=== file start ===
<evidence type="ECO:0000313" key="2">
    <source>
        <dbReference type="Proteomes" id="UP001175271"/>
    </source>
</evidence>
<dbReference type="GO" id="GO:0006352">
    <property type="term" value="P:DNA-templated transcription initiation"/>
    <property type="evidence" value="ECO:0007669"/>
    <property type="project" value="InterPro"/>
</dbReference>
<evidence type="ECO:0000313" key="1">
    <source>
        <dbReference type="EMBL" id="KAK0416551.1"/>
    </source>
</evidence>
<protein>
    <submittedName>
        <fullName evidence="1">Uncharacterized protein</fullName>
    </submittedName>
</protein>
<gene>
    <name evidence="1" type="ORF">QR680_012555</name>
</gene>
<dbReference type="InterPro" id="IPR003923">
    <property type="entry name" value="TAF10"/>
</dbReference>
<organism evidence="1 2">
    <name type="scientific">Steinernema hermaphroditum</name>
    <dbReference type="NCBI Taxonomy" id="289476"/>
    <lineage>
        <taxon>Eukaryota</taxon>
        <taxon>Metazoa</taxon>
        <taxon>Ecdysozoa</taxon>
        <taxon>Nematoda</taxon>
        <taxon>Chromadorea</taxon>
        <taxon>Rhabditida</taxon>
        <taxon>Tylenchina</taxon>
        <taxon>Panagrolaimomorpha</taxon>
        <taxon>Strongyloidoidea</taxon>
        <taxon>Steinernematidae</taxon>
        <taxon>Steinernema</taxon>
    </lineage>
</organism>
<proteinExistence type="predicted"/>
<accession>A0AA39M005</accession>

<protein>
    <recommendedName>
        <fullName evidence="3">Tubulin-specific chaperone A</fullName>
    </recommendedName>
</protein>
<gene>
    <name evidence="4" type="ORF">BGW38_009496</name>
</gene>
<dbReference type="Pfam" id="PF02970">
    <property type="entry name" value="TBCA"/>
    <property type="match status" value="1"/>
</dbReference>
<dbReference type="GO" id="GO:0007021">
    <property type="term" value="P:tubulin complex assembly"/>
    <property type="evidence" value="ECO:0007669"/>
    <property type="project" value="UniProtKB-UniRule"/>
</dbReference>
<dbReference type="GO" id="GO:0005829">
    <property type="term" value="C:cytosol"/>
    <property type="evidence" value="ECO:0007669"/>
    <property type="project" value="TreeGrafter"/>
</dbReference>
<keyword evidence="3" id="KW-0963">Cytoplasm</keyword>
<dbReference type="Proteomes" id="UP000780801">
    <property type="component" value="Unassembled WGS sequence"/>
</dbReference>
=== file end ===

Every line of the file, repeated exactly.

<evidence type="ECO:0000313" key="2">
    <source>
        <dbReference type="Proteomes" id="UP001175271"/>
    </source>
</evidence>
<dbReference type="GO" id="GO:0006352">
    <property type="term" value="P:DNA-templated transcription initiation"/>
    <property type="evidence" value="ECO:0007669"/>
    <property type="project" value="InterPro"/>
</dbReference>
<evidence type="ECO:0000313" key="1">
    <source>
        <dbReference type="EMBL" id="KAK0416551.1"/>
    </source>
</evidence>
<protein>
    <submittedName>
        <fullName evidence="1">Uncharacterized protein</fullName>
    </submittedName>
</protein>
<gene>
    <name evidence="1" type="ORF">QR680_012555</name>
</gene>
<dbReference type="InterPro" id="IPR003923">
    <property type="entry name" value="TAF10"/>
</dbReference>
<organism evidence="1 2">
    <name type="scientific">Steinernema hermaphroditum</name>
    <dbReference type="NCBI Taxonomy" id="289476"/>
    <lineage>
        <taxon>Eukaryota</taxon>
        <taxon>Metazoa</taxon>
        <taxon>Ecdysozoa</taxon>
        <taxon>Nematoda</taxon>
        <taxon>Chromadorea</taxon>
        <taxon>Rhabditida</taxon>
        <taxon>Tylenchina</taxon>
        <taxon>Panagrolaimomorpha</taxon>
        <taxon>Strongyloidoidea</taxon>
        <taxon>Steinernematidae</taxon>
        <taxon>Steinernema</taxon>
    </lineage>
</organism>
<proteinExistence type="predicted"/>
<accession>A0AA39M005</accession>

<protein>
    <recommendedName>
        <fullName evidence="3">Tubulin-specific chaperone A</fullName>
    </recommendedName>
</protein>
<gene>
    <name evidence="4" type="ORF">BGW38_009496</name>
</gene>
<dbReference type="Pfam" id="PF02970">
    <property type="entry name" value="TBCA"/>
    <property type="match status" value="1"/>
</dbReference>
<dbReference type="GO" id="GO:0007021">
    <property type="term" value="P:tubulin complex assembly"/>
    <property type="evidence" value="ECO:0007669"/>
    <property type="project" value="UniProtKB-UniRule"/>
</dbReference>
<dbReference type="GO" id="GO:0005829">
    <property type="term" value="C:cytosol"/>
    <property type="evidence" value="ECO:0007669"/>
    <property type="project" value="TreeGrafter"/>
</dbReference>
<keyword evidence="3" id="KW-0963">Cytoplasm</keyword>
<dbReference type="Proteomes" id="UP000780801">
    <property type="component" value="Unassembled WGS sequence"/>
</dbReference>